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Buccaneers position review: Quarterback

Kim Klement-USA TODAY Sports

When the Tampa Bay Buccaneers went into the 2014 offseason, they needed to find a new quarterback. Mike Glennon was talked about as the quarterback of the future, but it was obvious Lovie Smith and Jason Licht weren't committed to him. Instead, they signed one-hit wonder Josh McCown in free agency, counting on him to manage an offense that was supposed to be based on the run game.

What happened in 2014

Josh McCown: 184/327 (56.3%0, 2,206 yards, 11 touchdowns, 14 interceptions, 36 sacks.

Mike Glennon: 117/203 (57.6%), 1,1417 yards, 10 touchdowns, 6 interceptions, 16 sacks.

Not surprisingly, Josh McCown turned out not to be the answer. McCown looked terrible behind a shaky offensive line, turning the ball over in every stupid way he could think of when pressured and regularly leaving points on the field. He was, quite simply, bad. He was a beat late on many of his reads, didn't display the consistent accuracy needed to move the team down the field and gave the ball to opposing players far too often.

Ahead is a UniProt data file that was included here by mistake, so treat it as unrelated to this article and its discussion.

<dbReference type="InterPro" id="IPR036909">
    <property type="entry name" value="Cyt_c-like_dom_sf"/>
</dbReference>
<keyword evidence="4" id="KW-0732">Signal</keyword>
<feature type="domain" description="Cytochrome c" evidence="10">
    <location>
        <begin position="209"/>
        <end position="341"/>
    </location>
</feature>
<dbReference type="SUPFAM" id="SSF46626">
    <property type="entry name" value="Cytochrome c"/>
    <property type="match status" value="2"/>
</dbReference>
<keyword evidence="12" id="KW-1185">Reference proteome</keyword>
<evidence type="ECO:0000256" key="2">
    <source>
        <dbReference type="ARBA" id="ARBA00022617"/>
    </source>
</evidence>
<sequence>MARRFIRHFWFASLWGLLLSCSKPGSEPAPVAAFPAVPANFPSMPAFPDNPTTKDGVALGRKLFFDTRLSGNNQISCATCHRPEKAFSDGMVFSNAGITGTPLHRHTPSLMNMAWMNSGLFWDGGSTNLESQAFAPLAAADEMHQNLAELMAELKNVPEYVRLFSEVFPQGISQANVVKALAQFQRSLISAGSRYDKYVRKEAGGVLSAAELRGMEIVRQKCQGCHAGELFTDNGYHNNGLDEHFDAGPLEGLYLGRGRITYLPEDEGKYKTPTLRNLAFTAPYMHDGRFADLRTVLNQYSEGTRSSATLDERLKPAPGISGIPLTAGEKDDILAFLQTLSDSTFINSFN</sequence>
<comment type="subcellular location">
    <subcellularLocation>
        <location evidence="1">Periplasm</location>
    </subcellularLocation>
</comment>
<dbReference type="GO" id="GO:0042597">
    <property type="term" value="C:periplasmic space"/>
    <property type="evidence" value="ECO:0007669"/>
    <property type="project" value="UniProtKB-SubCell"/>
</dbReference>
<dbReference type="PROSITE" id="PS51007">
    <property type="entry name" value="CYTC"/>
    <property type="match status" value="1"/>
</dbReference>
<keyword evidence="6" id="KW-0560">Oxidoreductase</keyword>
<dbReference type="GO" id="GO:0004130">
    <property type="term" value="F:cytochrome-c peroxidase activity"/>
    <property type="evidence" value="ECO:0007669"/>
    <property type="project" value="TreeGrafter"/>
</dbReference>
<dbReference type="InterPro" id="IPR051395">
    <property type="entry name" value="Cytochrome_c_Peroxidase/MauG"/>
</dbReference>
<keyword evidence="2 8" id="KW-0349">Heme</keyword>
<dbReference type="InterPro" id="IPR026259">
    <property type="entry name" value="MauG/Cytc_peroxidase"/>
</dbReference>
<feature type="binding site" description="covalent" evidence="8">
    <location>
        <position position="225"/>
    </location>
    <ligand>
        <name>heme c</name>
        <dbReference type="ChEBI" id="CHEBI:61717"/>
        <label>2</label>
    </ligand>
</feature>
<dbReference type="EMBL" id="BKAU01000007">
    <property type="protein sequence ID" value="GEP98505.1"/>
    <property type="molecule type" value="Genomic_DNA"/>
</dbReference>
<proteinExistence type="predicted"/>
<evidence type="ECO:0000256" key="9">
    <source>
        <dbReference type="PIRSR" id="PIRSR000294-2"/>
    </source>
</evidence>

Mike Glennon was slightly better in his five starts, but he wasn't good enough to displace McCown. Glennon suffered from many of the same problems he had as a rookie, most notably shaky accuracy and a failure to take shots down the field to open receivers.

2015 options

The Tampa Bay Buccaneers hold the first overall pick in the draft and are widely expected to take either Jameis Winston or Marcus Mariota. Other options are farfetched, but include signing Mark Sanchez and trading for Nick Foles -- nothing you can really rely on. Regardless, it seems obvious the team's 2015 starter is not on the roster right now.

One minor decision will be whether or not to hang on to Mike Glennon as a backup, or to trade him and keep Josh McCown instead. McCown's $5 million price tag is hefty, but he is a capable backup and Mike Glennon's contract runs out after 2016. Getting something in return for Glennon, who the Bucs' current management seems to dislike significantly, may be a better idea than just keeping him around and letting his contract run out.